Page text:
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Big Mack

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Who's your daddy? In this case, it's Daddy Mack Orr, leader of the Center for Southern Folklore's house band, the Daddy Mack Blues Band, and subject of Jim O'Donnell's documentary Plain Man Blues, which was filmed as the band was recording its third album, Bluestones. On Saturday, the center will host a party/concert celebrating the release of the DVD.

Orr, who grew up cutting cotton in Como, Mississippi, moved to Memphis in the 1960s, eventually opening his own auto-repair shop. When he was in his mid-40s, Orr decided to learn how to play the guitar. His wife, not impressed by his first strummings, exiled him to the bathroom to practice. Orr, however, quickly became proficient enough to be invited to join the legendary Memphis blues band the Fieldstones, and after that group disbanded, he formed the Daddy Mack Blues Band, becoming a fixture at festivals and traveling the world.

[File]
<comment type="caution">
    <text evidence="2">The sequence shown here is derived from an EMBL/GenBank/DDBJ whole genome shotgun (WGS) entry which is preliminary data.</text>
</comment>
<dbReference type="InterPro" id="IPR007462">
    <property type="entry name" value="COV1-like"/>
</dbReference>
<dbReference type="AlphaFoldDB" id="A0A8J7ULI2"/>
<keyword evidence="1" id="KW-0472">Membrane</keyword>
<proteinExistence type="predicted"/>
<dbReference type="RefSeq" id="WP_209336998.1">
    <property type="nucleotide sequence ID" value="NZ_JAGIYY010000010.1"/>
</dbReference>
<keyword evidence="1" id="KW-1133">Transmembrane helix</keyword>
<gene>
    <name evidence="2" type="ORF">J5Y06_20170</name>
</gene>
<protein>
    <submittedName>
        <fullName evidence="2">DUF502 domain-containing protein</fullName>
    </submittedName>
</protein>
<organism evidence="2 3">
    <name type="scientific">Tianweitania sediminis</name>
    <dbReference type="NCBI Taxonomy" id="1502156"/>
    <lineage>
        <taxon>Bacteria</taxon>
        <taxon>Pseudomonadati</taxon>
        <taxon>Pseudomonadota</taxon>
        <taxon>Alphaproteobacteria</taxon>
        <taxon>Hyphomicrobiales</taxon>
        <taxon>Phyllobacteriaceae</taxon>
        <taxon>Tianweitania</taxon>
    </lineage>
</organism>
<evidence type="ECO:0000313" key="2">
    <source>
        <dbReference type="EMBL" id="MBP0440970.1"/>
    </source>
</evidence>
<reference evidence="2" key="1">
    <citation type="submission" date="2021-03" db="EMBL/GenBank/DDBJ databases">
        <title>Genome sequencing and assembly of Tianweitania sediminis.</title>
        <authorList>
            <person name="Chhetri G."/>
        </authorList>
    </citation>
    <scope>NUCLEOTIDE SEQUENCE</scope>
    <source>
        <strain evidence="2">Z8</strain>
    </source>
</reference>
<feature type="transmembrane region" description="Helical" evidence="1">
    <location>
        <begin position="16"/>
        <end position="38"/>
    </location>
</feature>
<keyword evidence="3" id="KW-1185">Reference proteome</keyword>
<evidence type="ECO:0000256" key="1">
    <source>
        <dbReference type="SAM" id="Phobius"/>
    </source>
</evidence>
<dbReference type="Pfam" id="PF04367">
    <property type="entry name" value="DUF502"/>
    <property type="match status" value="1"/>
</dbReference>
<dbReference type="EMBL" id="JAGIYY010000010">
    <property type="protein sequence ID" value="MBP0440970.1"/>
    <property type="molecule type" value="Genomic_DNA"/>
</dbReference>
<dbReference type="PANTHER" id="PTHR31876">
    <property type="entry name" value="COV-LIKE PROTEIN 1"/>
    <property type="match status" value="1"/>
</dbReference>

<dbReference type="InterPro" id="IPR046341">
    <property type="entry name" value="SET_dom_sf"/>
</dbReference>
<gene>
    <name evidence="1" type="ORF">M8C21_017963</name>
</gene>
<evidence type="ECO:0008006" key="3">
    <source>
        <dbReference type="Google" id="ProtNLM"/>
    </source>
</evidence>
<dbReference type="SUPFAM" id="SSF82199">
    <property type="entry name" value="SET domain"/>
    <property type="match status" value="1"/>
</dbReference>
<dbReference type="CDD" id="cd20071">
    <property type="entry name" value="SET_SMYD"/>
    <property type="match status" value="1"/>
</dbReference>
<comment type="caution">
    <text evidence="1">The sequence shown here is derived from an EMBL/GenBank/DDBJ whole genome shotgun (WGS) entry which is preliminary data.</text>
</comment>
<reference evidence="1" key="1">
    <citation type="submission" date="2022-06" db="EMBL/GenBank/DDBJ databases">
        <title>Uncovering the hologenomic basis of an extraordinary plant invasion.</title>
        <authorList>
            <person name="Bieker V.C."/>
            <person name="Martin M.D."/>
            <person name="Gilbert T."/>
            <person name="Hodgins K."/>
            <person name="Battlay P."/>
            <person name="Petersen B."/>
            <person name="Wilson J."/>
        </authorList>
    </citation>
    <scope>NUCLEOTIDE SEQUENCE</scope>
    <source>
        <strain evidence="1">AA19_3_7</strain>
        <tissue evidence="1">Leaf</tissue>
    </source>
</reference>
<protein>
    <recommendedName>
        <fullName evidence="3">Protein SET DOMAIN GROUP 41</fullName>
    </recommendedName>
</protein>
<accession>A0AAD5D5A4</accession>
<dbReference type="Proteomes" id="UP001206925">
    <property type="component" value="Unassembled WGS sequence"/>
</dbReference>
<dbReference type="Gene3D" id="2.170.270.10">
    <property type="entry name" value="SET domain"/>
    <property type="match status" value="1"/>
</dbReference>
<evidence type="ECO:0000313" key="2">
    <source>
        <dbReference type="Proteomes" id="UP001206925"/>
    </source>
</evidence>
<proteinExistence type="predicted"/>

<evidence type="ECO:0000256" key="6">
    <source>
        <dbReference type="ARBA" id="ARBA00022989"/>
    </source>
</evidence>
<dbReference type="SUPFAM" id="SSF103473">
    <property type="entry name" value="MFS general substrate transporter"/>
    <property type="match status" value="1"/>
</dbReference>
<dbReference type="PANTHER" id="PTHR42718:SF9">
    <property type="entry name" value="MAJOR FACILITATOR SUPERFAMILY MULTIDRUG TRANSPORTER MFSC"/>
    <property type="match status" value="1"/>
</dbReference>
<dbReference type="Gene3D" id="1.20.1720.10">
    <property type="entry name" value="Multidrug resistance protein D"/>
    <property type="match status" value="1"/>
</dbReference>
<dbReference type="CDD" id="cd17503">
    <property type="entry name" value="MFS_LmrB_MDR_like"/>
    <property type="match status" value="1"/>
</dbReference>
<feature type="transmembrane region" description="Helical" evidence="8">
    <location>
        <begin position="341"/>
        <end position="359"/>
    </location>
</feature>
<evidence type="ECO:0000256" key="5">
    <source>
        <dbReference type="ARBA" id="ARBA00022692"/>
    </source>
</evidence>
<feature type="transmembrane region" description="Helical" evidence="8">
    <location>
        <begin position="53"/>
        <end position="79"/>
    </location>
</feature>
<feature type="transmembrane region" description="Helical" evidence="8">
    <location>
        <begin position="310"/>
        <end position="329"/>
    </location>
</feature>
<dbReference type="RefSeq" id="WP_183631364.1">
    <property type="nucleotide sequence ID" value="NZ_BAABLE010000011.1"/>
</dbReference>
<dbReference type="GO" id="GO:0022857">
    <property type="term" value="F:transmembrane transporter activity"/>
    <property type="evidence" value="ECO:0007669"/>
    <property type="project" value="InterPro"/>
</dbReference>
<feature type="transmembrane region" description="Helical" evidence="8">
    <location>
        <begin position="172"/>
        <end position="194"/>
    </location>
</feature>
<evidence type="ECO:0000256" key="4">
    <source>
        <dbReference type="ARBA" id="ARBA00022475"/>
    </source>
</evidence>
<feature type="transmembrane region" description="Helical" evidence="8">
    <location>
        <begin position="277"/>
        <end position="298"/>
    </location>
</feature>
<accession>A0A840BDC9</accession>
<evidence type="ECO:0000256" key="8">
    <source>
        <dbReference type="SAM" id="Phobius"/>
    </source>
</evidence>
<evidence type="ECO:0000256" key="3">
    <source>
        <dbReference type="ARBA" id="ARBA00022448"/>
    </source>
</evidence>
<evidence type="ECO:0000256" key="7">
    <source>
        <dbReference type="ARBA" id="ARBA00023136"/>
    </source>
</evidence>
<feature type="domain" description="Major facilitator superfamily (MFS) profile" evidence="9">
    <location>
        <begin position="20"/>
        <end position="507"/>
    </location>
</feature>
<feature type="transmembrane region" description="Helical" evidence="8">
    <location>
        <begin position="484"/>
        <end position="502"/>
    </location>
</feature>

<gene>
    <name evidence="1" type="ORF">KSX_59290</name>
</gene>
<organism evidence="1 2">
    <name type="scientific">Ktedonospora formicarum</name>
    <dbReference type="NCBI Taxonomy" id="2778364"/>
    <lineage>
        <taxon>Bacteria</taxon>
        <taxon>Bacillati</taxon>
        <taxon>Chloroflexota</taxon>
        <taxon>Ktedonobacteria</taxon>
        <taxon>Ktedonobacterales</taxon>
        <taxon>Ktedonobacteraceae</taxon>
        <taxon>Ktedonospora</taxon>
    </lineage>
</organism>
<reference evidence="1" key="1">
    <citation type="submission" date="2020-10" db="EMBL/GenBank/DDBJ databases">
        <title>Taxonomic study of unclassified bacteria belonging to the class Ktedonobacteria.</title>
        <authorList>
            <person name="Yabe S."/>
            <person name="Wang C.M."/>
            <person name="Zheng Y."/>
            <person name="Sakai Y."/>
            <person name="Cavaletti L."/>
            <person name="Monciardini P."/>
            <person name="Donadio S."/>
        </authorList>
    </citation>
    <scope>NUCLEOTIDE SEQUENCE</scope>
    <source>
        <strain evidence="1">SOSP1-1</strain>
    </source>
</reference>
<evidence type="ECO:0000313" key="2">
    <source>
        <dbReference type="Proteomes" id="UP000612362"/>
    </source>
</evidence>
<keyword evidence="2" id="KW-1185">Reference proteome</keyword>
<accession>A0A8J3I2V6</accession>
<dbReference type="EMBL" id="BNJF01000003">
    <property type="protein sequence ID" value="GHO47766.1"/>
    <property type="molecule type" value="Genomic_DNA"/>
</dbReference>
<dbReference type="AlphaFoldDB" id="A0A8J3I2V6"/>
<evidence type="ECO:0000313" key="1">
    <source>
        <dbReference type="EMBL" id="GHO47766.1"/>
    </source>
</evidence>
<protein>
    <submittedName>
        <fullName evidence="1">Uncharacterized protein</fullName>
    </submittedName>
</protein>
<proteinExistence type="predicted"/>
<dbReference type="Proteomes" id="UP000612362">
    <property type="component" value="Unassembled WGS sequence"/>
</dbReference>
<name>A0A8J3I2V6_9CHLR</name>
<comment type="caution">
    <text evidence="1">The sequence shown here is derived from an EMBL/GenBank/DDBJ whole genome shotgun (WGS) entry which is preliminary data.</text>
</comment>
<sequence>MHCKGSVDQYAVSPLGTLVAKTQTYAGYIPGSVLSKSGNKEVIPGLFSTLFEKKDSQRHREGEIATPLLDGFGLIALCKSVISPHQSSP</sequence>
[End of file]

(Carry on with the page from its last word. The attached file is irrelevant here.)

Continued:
The film, which debuted at last year's Indie Memphis festival, was made with great affection, and the affable Orr, with his large hands and humble charm, makes a fine subject. With a little flair and an easy touch, O'Donnell shows Orr to be a prodigious tinkerer with a wealth of curiosity, teaching himself how to fix cars, play the blues, and learn Spanish.

Plain Man Blues? Very watchable. Is Orr a plain man? Hardly.

"Plain Man Blues" DVD Release Party and Concert, Saturday, July 26th, at 8 p.m. at the Center for Southern Folklore. Tickets are $5. DVDs will be available for purchase for $18.99.

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